Desert truffles (Terfezia boudieri) have been highly revered and incorporated into the culinary and medicinal traditions of North Africa and the Mediterranean basin for millennia. There are even claims that these truffles could be the biblical manna that sustained the Israelites as they wandered through the barren desert from Egypt to the Promised Land.
While not as rare as European forest truffles, wild desert truffles are considered a delicacy, and appear for a short season in the late winter and early spring. Likened in taste to foie gras, and with a less powerful aroma and taste than European varieties, they can be sliced and seared or fried in fat, or used in stews and other slow-cooked dishes.
They are also said to run for about one-tenth of the price as their European forest truffle counterparts, making them appealing to a wider foodie audience once available on a larger scale.
Prof. Yaron Sitrit of the Jacob Blaustein Institutes for Desert Research at Ben-Gurion University of the Negev is the head researcher for an experimental project on cultivating these rare desert gems.
He and his team do their research and testing in collaboration with the Ramat Negev Research and Development Center (MOPRN), where the project’s experimental plots of cultivated truffles are located.
The team has been working hard to cultivate a new crop of farmed truffles specifically designed to flourish in the Negev desert’s harsh, dry conditions. Sitrit hopes they will help contribute to growing culinary tourism industry in Israel’s south, which makes up two-thirds of Israel’s land mass.
“The farmers here are looking for new exotic, highly profitable crops that will also support the tourism industry they try to develop.” Sitrit explains. “Moreover, this unique crop grows only here and combined with its mysterious halo it attracts people interested in gourmet cuisine. I envision families coming for truffle-hunting guided by trackers, and spending a nice weekend on these farms.”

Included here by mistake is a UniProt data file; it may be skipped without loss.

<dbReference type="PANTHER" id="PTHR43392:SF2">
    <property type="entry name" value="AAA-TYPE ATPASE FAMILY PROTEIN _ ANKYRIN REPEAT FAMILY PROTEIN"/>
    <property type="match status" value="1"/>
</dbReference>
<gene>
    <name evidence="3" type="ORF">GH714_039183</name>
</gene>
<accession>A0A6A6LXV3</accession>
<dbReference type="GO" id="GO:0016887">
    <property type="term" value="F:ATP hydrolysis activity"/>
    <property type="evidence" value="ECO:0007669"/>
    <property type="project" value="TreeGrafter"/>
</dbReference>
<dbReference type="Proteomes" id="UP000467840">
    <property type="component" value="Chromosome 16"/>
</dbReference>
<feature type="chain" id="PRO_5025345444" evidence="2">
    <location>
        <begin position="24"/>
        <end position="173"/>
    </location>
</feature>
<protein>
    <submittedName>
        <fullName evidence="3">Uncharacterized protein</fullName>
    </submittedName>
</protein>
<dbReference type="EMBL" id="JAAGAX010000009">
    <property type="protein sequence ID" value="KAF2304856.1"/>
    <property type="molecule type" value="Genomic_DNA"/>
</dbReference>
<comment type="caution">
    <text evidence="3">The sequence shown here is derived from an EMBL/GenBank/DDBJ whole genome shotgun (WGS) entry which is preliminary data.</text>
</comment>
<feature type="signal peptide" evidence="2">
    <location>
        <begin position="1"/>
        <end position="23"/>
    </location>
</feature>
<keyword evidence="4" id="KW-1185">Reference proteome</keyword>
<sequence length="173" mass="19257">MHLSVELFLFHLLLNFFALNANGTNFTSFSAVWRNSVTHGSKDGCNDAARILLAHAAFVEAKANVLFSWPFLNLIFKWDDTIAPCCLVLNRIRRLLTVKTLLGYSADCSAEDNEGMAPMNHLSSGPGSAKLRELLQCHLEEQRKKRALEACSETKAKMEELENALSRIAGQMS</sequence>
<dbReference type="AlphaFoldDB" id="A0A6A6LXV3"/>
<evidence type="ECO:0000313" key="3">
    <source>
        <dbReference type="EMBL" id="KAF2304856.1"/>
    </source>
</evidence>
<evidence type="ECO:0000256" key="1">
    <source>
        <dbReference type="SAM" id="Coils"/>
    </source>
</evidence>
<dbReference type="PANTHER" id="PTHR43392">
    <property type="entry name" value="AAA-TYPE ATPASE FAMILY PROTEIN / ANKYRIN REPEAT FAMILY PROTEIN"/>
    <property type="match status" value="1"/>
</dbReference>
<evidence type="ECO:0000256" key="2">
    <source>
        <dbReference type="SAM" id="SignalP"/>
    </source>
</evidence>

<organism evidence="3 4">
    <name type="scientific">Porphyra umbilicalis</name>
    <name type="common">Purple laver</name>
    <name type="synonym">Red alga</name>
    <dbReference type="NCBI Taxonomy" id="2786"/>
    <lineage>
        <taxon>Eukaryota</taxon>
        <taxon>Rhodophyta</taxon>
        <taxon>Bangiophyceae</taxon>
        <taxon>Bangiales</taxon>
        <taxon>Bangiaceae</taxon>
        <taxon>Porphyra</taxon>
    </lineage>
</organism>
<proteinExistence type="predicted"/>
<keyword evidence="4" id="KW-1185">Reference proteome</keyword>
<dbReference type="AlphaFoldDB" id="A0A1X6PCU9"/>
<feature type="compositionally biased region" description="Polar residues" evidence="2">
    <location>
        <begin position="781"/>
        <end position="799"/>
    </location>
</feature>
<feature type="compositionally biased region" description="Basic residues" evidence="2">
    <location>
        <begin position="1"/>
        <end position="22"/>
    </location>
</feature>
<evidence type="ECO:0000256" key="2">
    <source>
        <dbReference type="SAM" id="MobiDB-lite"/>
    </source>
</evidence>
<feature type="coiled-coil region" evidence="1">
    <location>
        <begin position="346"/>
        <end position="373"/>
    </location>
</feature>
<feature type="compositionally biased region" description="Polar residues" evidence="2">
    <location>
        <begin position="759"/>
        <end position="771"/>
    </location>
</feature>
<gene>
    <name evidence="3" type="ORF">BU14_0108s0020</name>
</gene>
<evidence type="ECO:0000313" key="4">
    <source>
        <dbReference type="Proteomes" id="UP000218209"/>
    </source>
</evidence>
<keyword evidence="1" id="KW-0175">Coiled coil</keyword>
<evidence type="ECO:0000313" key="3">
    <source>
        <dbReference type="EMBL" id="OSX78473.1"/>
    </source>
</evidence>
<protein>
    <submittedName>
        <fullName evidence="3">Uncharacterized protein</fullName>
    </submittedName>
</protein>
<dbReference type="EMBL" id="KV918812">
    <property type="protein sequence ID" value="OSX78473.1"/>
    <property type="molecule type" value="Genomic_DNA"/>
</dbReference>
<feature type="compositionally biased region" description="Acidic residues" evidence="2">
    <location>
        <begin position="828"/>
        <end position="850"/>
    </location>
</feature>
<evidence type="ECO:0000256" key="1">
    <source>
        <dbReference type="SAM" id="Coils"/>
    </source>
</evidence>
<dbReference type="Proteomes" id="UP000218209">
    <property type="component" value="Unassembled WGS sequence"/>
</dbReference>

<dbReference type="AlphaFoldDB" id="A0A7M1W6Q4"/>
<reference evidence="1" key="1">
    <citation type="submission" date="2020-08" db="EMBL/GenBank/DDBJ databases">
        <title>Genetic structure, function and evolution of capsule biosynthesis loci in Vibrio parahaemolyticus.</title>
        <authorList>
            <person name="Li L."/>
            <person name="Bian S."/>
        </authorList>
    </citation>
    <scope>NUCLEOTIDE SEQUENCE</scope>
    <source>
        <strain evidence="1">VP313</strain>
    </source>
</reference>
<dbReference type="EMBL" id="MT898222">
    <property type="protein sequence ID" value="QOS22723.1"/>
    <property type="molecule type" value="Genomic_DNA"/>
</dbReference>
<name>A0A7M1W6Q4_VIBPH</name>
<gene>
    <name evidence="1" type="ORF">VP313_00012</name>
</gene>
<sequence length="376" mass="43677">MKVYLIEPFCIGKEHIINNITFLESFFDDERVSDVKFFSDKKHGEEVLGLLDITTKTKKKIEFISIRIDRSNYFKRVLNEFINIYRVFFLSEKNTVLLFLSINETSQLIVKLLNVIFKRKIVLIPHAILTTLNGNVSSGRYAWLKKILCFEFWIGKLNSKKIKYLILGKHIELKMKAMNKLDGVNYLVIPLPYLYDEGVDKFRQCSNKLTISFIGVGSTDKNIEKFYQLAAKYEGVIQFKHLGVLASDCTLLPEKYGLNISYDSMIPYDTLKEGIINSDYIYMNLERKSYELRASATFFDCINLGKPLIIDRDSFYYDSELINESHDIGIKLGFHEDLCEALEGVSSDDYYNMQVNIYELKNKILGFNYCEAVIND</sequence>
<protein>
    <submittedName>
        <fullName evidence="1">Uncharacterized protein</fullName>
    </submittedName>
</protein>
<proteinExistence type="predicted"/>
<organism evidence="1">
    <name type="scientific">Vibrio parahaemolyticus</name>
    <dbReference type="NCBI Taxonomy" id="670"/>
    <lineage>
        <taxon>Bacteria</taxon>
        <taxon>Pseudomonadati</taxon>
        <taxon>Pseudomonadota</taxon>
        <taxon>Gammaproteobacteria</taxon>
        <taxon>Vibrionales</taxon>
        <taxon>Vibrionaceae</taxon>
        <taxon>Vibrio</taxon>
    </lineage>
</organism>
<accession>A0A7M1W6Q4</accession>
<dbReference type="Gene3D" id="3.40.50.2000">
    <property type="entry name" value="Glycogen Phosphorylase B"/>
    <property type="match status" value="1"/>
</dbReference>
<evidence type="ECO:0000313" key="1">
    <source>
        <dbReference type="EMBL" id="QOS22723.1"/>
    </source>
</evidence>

Future truffle farms could provide another facet of boutique Israeli culinary tourism in Israel’s South, which has already been attracting gourmand travelers through such collective ventures as the revived ancient Nabatean Wine Route, a handful of boutique family-run cheese farms, and agricultural wonders in places like the Salad Trail and the Vidor Center of Arava Agriculture.
The professor hopes these truffle farms will become an attractive prospective crop for Bedouin farmers as well, whose larger community already benefits from a tourism industry based on providing Bedouin hospitality and cultural experiences to travelers and locals.
To supplement their income, many Negev farmers, cheese-makers and vintners have created bed-and-breakfast accommodations on their property for romantic or family getaways. The truffle farms that Sitrit describes could be a potentially lucrative and sustainable prospect for new agriculture-based seasonal tourism.
“I hope that within the coming two years we will be able to establish the first model farm,” Sitrit says.
“I hope that several settlements deep in the desert will have a few truffle farms [each]. This will enable a continuous and reliable supply of the truffles during the truffle season and especially towards Passover,” the peak traveling holiday for Israelis and Jews visiting Israel from abroad.